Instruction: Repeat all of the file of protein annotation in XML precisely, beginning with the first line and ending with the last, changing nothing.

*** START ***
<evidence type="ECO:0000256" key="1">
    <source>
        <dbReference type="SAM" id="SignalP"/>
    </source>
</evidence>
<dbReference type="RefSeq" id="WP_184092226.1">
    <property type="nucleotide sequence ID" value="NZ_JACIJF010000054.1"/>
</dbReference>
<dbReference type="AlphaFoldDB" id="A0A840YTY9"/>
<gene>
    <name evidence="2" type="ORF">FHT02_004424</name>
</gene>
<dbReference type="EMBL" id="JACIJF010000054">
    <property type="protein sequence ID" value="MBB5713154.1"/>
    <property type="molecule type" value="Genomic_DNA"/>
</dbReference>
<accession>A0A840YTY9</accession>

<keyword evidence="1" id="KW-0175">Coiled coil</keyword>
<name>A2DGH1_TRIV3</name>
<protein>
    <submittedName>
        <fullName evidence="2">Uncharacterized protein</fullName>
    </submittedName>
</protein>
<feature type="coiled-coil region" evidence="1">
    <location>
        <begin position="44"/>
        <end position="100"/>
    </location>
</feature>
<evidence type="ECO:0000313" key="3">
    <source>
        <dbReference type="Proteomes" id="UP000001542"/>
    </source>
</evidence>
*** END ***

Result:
<evidence type="ECO:0000256" key="1">
    <source>
        <dbReference type="SAM" id="SignalP"/>
    </source>
</evidence>
<dbReference type="RefSeq" id="WP_184092226.1">
    <property type="nucleotide sequence ID" value="NZ_JACIJF010000054.1"/>
</dbReference>
<dbReference type="AlphaFoldDB" id="A0A840YTY9"/>
<gene>
    <name evidence="2" type="ORF">FHT02_004424</name>
</gene>
<dbReference type="EMBL" id="JACIJF010000054">
    <property type="protein sequence ID" value="MBB5713154.1"/>
    <property type="molecule type" value="Genomic_DNA"/>
</dbReference>
<accession>A0A840YTY9</accession>

<keyword evidence="1" id="KW-0175">Coiled coil</keyword>
<name>A2DGH1_TRIV3</name>
<protein>
    <submittedName>
        <fullName evidence="2">Uncharacterized protein</fullName>
    </submittedName>
</protein>
<feature type="coiled-coil region" evidence="1">
    <location>
        <begin position="44"/>
        <end position="100"/>
    </location>
</feature>
<evidence type="ECO:0000313" key="3">
    <source>
        <dbReference type="Proteomes" id="UP000001542"/>
    </source>
</evidence>